Wetwood and Slime Flux
Wetwood is a condition in which the heartwood becomes water-soaked due to bacterial colonization. Wetwood often supports large populations of anaerobic bacteria from multiple genera, none of which are known to possess any host specificity. Wood harboring these bacteria has a strong, pungent odor and can range in color from pinkish, yellow, olive-green, to dark brown.
Wetwood occurs in nearly all elm (Ulmus) and poplar (Populus) species. In addition, fir (Abies), hemlock (Tsuga), sycamore (Platanus), maple (Acer), mulberry (Morus), willow (Salix) and oak (Quercus) frequently harbor wetwood.
Symptoms & Disease Cycle
Wetwood bacteria are not tree pathogens. There are, however, cases where wetwood-induced bacterial growth appears to harm trees. Yet, for the majority of affected trees the presence of wetwood is inconsequential to their overall health. There is also evidence that wetwood bacteria may provide some level of protection against wood-rotting fungi. The lack of available oxygen in the saturated wood may prevent wood-rotting pathogens, like Armillaria for example, from establishing in the heartwood. Several studies, using conifers and hardwoods, have shown that wood tissues colonized by wetwood bacteria exhibit higher decay resistance compared to uncolonized wood. Wetwood bacteria are both free living and common in soil and water. They must invade trees to establish but there is no evidence that this process causes necrosis to any live tissues in the roots, main trunk or branches. Wounds are the most common source of entry for wetwood bacteria. Wetwood often develops in the roots or in the lower trunk of the tree, but over time it may be present high in the trunk or in major canopy branches. However, once established, wetwood bacteria colonize the heartwood tissues where they may persist for decades without ever causing any harm to the tree. Wetwood bacteria do produce enzymes that can degrade primary cell walls and other intercellular material, causing some weakening of the wood. But, they lack the ability to cause decay that would result in reductions in wood density. At times, it has been shown that wetwood fluids under pressure expand radially into functional sapwood tissues, clogging xylem vessels and inducing water starvation. These symptoms would manifest as leaf scorch, wilt and a general canopy dieback. In elms, the symptoms may resemble Dutch elm disease, complete with vascular staining.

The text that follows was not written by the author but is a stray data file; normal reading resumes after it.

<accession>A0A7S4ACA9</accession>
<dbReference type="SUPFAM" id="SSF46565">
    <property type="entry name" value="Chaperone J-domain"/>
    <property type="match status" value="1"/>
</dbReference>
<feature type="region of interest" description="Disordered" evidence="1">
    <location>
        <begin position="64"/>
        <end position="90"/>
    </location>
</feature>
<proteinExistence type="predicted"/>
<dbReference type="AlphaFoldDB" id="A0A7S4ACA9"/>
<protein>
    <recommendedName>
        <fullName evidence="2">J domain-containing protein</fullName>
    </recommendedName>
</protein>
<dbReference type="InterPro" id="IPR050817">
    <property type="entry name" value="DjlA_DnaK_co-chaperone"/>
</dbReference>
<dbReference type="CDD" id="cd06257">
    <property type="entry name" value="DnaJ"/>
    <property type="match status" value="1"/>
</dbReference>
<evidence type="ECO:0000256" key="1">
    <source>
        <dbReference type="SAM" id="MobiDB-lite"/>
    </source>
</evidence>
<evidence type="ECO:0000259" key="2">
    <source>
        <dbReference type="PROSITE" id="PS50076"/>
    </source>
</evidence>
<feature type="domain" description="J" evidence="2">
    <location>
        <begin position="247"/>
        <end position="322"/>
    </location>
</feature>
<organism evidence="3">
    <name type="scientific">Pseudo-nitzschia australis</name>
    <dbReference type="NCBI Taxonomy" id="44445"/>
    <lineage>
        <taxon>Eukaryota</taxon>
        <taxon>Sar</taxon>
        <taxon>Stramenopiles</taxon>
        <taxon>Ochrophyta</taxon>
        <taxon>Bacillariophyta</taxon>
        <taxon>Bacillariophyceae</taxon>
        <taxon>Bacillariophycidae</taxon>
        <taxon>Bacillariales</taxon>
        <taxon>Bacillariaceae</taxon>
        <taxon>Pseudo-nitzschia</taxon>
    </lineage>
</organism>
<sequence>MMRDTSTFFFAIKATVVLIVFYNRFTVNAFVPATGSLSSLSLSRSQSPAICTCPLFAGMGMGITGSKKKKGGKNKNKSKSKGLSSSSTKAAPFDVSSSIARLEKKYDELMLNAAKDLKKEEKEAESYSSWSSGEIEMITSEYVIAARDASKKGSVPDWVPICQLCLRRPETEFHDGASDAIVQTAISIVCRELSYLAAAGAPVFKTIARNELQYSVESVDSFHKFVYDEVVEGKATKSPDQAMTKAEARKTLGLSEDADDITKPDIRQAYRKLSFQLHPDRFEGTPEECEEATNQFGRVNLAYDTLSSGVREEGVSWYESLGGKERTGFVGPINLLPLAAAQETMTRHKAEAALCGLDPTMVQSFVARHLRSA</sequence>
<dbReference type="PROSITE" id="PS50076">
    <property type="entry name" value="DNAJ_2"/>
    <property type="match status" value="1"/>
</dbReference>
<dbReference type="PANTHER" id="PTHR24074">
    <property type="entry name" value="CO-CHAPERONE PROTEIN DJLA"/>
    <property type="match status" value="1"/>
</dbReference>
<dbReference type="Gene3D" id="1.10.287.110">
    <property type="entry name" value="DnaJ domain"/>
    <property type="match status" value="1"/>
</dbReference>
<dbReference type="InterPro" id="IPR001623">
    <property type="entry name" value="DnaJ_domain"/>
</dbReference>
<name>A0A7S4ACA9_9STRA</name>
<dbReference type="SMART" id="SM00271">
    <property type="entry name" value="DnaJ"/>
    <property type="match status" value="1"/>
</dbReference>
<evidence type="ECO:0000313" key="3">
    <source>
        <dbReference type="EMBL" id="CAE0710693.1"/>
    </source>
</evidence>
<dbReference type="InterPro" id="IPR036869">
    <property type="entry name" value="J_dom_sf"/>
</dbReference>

Within colonized heartwood tissues, wetwood bacteria help to infuse water into the wood, thriving in the anaerobic environment. Their metabolic actions lead to increases in gas pressure, primarily from methane. When this pressure is released, through a branch crotch, seam or pruning cut, large volumes of fluid can be released. The fluid is a mixture of bacterial and yeast cells and water. Free-living bacteria, yeasts and filamentous fungi on the surface of the bark are stimulated and grow within the fluid as well. This thick, slime-like fluid is often dark in color as it streams down branches or the main trunk. This is how the term “slime flux” became popularized, especially when the fluid was forcibly sprayed out of pruning cuts. Wetwood slime stains the bark and when dry it appears gray, pale brown to yellow in color. Stained bark from wetwood fluids is commonly observed on mature elms in the landscape.
There is no preventive treatment or way to eliminate wetwood from an affected tree. Properly prune trees to promote rapid closure of pruning wounds if avoiding bacterial colonization if wetwood is a concern. When removing branches from trees known to have wetwood, such as American elm, disinfect cutting surfaces with 70% ethyl alcohol between each cut. At one time, the installation of drain pipes in the lower trunk was commonly performed to drain fluid from the heartwood. However, drilling holes into the colonized heartwood where wetwood bacteria are present breaks the natural compartmentalization barrier around the wetwood and opens it to the spread of wood decay fungi within the trunk. As a result, this practice is no longer performed, but drain pipes may still be observed today on old American elms.